Can baseline cardiometabolic markers predict the efficacy of carbohydrate restriction in healthy adults? A pilot study
Journal of Holistic Performance | ISSN: 2463-7238 | Published: 8 October 2019
Cliff J. d C. Harvey,1 Grant M. Schofield,1 Caryn Zinn,1 Simon J. Thornley1
Background. Low-carbohydrate diets are frequently used and are effective for improving a range of health outcomes. There is some evidence to suggest that certain individuals will achieve greater results from higher- or lower-carbohydrate diets but at this time there is little evidence to indicate the relative ‘appropriateness’ of diets differing in carbohydrate content for an individual. This study explores associations between baseline and changes in blood measures of cardiometabolic health, relative to carbohydrate allocation.
Methods. Seventy-seven healthy, non-diabetic participants (25 males, 52 females [mean age: 39 years, range: 25 to 49; mean body mass index (BMI) 27 kg/m2, range: 20-39]) participated in a 12-week, randomised, clinical intervention study. Participants completed baseline testing of blood measures and basic anthropometric measures and a lead-in week to identify habitual calorie intake. Participants were assigned to one of three low-carbohydrate diet plans which advised intakes of either 5%, 15%, or 25% of energy derived from carbohydrate, individualised to the participant and standardised for protein, at 1.4 g per kg of body weight (bw) per day. For the final nine weeks of the intervention they were advised to eat ad libitum but to adhere as closely as possible to the carbohydrate energy limit for their treatment group. Participants were instructed to continue habitual exercise patterns. Blood measures of cardiometabolic health (glucose, insulin, c-peptide, total cholesterol, high density lipoprotein (HDL) cholesterol, low density lipoprotein (LDL) cholesterol, triglycerides (TG)) and anthropometric measures (height, weight, and waist and hip girth) were measured at baseline and at the conclusion of the 12-week dietary intervention. The associations between baseline blood and anthropometric measures and the changes in these measures were made by undertaking multiple linear regression for the baseline measure and treatment group as independent variables with the change in outcome measures as dependent variables.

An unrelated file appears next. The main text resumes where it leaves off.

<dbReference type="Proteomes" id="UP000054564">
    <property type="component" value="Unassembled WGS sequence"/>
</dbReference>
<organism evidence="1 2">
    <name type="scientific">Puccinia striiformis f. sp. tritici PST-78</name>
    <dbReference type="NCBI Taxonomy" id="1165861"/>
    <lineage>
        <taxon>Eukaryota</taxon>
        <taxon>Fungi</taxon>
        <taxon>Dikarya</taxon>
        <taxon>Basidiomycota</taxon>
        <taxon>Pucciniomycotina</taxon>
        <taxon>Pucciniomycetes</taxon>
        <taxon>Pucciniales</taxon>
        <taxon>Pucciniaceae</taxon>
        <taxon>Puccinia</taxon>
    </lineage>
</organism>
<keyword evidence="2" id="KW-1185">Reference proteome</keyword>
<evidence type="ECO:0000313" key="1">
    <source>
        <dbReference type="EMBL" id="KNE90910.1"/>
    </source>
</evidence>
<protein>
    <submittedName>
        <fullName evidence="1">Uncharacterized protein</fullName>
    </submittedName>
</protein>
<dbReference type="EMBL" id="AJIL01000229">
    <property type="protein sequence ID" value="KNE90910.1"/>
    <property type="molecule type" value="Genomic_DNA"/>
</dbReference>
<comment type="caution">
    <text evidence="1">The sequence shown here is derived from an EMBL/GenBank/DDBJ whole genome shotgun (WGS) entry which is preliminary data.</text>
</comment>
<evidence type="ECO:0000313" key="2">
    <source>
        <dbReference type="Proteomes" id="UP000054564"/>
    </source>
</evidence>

Results. There was a greater improvement in participants who had more adverse baseline cardiometabolic measures from a greater carbohydrate restriction, with 7 of 11 measures most benefiting from a very low carbohydrate ketogenic diet (VLCKD) intervention relative to baseline measurements. Only HDL cholesterol reached between-group significance, with every 1 mmol/L higher HDL cholesterol at baseline associated with a 0.5 and 0.2 mmol/L improvement in HDL cholesterol for the moderate-low carbohydrate diet and low-carbohydrate diet groups respectively, and a 0.4 mmol/L worsening for VLCKD (p = 0.0006).
Conclusions. Overall, there is a consistent association between baseline markers of cardiometabolic health and changes in these markers relative to the amount of carbohydrate included in the diet. However, low HDL cholesterol might be improved most by a moderate restriction of carbohydrate to ~25% of TE when compared to greater carbohydrate restriction. Because most results were not significant due to the small sample size and preliminary nature of this study, further research is required with larger cohorts to investigate this hypothesis further.